Posts Tagged ‘cult’

Is Alcoholics Anonymous A Cult??

Some patients say they object to the “cult” atmosphere of AA or NA. From my own observation, 12-step groups bear little resemblance to cults. Cults have a charismatic leader, who wants all of its members’ money, and he or she attempts to control the lives of cult members.

But in NA, there is no leader. Every recovering person is considered an equal in the group, regardless of the amount of clean time. There is no “Head Addict” or “Head Alcoholic.” Responsibilities for chairing meetings, making coffee, and setting up the meeting rooms are shared by the whole group. The people who lead meetings are considered “trusted servants.”

Twelve step groups don’t ask for all your money, like cults do. In fact, it’s optional to place a dollar in the basket that goes around at most meetings, which is collected to pay for coffee, supplies, and rent. Some groups pointedly ask newcomers and visitors NOT to put any money in the basket.

Every addict is treated with respect, and newcomers are told that they are the most important people at the meetings. It’s through helping new addicts that the members of NA stay clean themselves, and contact with new members prevents older members from getting complacent about their disease. Recovering addicts in NA don’t give advice, but rather share their own experience, strength, and hope with the expectation that this will help other recovering addicts, struggling with similar issues.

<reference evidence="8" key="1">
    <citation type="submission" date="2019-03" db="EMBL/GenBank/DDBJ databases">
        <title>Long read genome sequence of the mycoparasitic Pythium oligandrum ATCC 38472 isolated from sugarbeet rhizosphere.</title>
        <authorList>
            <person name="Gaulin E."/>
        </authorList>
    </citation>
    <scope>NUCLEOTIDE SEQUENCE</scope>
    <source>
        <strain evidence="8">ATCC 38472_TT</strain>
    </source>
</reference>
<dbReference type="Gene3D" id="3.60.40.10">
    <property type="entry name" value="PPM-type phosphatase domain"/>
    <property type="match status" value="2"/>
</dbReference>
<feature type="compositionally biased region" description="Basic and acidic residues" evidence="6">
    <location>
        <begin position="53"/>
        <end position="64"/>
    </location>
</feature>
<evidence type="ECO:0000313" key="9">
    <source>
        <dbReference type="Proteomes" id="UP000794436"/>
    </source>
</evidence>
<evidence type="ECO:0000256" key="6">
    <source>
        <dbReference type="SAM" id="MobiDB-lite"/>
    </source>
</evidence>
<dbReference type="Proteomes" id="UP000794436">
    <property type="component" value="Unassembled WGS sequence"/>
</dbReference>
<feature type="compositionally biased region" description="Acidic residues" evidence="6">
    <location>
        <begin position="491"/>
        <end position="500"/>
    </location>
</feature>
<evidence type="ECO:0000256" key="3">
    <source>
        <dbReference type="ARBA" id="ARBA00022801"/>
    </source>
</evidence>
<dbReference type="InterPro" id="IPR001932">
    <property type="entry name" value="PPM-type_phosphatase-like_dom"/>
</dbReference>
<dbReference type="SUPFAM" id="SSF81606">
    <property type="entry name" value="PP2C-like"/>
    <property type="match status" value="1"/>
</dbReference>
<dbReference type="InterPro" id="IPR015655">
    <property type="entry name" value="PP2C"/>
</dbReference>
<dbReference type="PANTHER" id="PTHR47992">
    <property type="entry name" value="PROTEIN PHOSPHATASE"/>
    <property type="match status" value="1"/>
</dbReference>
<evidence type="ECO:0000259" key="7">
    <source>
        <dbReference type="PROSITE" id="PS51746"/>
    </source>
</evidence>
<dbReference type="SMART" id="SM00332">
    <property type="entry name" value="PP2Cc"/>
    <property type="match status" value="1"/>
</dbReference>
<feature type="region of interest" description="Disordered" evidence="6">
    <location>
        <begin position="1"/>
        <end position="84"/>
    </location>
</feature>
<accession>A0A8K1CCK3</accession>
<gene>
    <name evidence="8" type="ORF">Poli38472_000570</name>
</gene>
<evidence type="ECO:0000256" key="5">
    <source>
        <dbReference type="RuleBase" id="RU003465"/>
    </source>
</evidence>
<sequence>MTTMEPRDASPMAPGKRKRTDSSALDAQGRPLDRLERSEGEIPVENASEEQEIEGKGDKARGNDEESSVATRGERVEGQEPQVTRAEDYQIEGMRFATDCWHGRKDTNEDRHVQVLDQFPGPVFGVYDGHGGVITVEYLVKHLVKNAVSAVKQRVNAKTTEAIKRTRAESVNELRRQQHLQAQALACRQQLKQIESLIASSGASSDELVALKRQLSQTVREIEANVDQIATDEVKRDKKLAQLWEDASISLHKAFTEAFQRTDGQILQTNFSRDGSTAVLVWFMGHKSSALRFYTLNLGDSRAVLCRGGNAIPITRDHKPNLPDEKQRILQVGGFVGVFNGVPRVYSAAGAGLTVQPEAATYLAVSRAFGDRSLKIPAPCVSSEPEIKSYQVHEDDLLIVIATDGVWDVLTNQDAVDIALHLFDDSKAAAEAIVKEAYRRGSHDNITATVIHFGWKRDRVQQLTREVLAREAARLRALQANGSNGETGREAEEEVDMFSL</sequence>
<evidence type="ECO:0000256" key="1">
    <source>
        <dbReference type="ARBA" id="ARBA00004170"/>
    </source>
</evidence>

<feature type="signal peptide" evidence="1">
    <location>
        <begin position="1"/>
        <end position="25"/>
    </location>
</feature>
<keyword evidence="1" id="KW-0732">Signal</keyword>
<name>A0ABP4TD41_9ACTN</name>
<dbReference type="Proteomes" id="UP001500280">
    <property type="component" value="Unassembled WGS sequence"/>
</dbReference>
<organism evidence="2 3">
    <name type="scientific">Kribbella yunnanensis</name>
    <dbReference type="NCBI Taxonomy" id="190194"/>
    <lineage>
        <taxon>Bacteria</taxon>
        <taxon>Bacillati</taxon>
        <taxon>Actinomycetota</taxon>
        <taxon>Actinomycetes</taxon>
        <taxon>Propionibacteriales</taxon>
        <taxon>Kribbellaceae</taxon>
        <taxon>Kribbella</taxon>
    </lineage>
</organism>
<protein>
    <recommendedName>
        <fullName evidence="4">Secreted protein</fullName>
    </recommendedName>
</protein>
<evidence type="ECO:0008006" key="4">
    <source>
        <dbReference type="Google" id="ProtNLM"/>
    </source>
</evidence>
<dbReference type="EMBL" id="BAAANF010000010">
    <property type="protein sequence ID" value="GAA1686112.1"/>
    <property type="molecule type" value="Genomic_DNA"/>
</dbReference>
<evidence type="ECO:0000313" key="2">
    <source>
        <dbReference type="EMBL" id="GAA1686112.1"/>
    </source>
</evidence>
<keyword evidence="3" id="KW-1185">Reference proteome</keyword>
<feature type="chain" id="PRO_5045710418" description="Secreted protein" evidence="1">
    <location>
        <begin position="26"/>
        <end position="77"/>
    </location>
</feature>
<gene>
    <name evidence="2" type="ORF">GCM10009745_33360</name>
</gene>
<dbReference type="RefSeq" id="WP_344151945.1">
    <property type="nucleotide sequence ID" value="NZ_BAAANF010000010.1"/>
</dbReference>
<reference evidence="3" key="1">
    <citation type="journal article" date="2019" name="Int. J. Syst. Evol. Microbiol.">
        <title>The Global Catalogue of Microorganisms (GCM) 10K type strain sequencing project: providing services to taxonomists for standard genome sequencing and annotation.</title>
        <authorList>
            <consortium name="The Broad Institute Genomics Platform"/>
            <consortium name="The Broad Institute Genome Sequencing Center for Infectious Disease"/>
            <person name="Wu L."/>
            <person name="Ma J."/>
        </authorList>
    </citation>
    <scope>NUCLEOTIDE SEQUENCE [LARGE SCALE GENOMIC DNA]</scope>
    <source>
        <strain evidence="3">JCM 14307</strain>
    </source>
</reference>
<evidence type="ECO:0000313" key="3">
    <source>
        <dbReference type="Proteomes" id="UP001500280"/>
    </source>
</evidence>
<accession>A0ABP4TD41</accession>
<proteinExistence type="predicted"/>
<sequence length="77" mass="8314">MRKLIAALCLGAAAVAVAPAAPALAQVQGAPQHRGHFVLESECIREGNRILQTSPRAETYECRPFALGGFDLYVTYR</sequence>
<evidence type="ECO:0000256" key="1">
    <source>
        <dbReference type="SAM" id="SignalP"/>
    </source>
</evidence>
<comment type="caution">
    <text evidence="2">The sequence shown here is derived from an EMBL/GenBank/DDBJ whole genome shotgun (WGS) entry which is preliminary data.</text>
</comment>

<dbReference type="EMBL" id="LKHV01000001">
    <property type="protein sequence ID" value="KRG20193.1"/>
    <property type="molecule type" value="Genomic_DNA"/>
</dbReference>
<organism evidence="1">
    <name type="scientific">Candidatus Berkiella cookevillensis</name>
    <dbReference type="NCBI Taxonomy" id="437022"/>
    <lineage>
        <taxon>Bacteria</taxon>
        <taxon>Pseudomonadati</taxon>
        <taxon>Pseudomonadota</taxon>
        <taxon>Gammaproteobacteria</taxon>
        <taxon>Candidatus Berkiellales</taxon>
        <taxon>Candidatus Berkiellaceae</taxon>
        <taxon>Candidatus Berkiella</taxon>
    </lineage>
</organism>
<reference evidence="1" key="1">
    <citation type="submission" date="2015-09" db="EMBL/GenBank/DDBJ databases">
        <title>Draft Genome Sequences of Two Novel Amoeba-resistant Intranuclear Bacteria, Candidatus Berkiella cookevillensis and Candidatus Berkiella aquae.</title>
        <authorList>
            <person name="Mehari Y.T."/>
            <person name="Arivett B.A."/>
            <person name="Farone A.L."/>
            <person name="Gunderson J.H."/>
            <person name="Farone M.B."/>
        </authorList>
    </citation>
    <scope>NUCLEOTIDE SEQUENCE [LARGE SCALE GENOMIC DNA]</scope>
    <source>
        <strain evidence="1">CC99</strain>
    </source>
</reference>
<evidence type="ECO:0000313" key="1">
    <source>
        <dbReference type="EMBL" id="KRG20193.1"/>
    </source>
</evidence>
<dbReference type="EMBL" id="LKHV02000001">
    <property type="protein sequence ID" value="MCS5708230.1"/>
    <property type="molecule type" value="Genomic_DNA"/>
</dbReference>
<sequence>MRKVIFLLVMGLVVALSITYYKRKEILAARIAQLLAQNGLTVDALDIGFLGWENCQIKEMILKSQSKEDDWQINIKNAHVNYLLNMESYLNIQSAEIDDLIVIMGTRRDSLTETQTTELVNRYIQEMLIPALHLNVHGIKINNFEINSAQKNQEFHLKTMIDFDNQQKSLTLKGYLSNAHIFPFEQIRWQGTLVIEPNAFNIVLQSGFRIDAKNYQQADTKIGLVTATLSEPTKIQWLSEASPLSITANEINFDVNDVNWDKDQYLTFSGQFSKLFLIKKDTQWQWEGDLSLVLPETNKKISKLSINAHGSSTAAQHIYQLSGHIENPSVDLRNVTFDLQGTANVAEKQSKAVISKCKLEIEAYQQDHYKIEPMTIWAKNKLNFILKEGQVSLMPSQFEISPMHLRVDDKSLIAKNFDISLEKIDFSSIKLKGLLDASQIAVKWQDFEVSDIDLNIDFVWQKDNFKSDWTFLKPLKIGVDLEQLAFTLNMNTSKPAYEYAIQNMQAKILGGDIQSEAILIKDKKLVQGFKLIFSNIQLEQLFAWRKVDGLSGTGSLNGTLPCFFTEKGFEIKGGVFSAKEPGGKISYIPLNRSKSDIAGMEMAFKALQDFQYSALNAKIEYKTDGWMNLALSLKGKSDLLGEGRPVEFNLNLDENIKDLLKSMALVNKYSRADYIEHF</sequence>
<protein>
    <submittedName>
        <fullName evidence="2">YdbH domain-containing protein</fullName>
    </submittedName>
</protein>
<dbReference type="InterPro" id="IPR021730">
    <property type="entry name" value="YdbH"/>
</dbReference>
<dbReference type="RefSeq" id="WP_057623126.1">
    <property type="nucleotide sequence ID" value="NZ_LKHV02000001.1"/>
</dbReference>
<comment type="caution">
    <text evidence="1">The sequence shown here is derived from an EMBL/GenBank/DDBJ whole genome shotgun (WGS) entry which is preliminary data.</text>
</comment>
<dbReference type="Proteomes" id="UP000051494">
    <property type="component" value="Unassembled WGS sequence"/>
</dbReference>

Alcoholics Anonymous and Narcotics Anonymous do not recruit members, as cults do. No one forces membership upon anyone. In fact, one of their traditions prohibits this. “Our public relations policy is based on attraction rather than promotion…”

To me, it appears that 12-step groups are the exact opposite of cults.

But don’t go to a meeting expecting saints, either. Alcoholics Anonymous and Narcotics Anonymous meetings are not” bastions of mental health,” as a close friend put it. These meetings are filled with people who have been ill with a potentially fatal disease. Some members may also have severe mental illness. Some may still be physically shaking from withdrawal. Some may be warm and welcoming, and others may be just plain mean. These people are like people anywhere. They are imperfect, but trying to get better. But if you want to know how to make it through the day without drinking or drugging, while retaining peace and serenity, these people can help you.